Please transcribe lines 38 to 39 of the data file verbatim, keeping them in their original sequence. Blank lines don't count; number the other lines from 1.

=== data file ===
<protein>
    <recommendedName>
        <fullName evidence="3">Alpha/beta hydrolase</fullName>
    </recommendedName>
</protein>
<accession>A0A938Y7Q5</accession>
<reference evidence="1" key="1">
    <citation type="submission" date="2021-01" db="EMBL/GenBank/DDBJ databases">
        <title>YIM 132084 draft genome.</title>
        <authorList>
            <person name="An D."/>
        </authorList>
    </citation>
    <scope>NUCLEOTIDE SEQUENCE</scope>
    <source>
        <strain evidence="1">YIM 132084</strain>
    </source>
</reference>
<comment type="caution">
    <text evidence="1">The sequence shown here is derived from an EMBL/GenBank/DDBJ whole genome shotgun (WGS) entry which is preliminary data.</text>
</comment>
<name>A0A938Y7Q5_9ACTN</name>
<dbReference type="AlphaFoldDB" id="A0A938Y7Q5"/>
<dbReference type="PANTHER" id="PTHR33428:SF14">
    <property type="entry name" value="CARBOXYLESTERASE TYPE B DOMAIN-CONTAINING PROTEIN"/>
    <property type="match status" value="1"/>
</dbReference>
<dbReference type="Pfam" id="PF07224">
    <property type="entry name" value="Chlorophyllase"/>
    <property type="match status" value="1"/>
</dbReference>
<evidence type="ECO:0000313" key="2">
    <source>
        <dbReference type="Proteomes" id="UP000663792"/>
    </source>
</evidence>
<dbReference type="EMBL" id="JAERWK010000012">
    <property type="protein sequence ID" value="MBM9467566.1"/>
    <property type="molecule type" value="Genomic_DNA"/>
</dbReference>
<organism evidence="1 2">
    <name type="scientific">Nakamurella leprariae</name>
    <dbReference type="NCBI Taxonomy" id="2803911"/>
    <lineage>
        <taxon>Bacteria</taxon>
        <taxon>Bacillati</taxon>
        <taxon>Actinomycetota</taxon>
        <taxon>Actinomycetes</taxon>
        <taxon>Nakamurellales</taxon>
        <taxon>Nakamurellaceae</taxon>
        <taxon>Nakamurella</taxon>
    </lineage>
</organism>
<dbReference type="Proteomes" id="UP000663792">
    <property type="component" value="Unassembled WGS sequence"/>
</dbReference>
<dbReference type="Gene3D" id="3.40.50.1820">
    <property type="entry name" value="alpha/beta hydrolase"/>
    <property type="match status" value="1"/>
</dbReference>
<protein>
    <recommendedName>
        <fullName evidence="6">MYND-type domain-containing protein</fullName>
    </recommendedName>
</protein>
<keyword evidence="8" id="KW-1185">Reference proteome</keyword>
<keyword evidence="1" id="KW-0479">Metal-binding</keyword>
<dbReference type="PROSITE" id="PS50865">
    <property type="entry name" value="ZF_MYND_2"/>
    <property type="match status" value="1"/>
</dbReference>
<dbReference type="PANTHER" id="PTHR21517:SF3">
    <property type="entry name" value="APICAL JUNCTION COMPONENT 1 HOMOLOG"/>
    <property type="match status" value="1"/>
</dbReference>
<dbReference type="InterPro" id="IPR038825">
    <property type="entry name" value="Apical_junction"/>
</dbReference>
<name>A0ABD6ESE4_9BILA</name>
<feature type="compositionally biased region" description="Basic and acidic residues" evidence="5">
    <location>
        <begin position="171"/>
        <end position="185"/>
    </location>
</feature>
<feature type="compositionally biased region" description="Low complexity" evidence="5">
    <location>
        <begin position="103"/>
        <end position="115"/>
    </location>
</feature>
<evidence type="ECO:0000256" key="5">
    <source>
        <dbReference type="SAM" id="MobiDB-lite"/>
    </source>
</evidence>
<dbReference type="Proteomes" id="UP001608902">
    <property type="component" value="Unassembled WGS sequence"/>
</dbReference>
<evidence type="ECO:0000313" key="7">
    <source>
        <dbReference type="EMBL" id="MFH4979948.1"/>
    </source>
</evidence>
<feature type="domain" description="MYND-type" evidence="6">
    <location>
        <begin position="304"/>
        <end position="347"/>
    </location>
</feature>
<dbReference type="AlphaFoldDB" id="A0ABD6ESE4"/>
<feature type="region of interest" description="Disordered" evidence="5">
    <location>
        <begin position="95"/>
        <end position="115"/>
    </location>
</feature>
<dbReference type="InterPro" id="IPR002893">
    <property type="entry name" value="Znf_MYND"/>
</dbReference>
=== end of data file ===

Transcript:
    <property type="protein sequence ID" value="MBM9467566.1"/>
    <property type="molecule type" value="Genomic_DNA"/>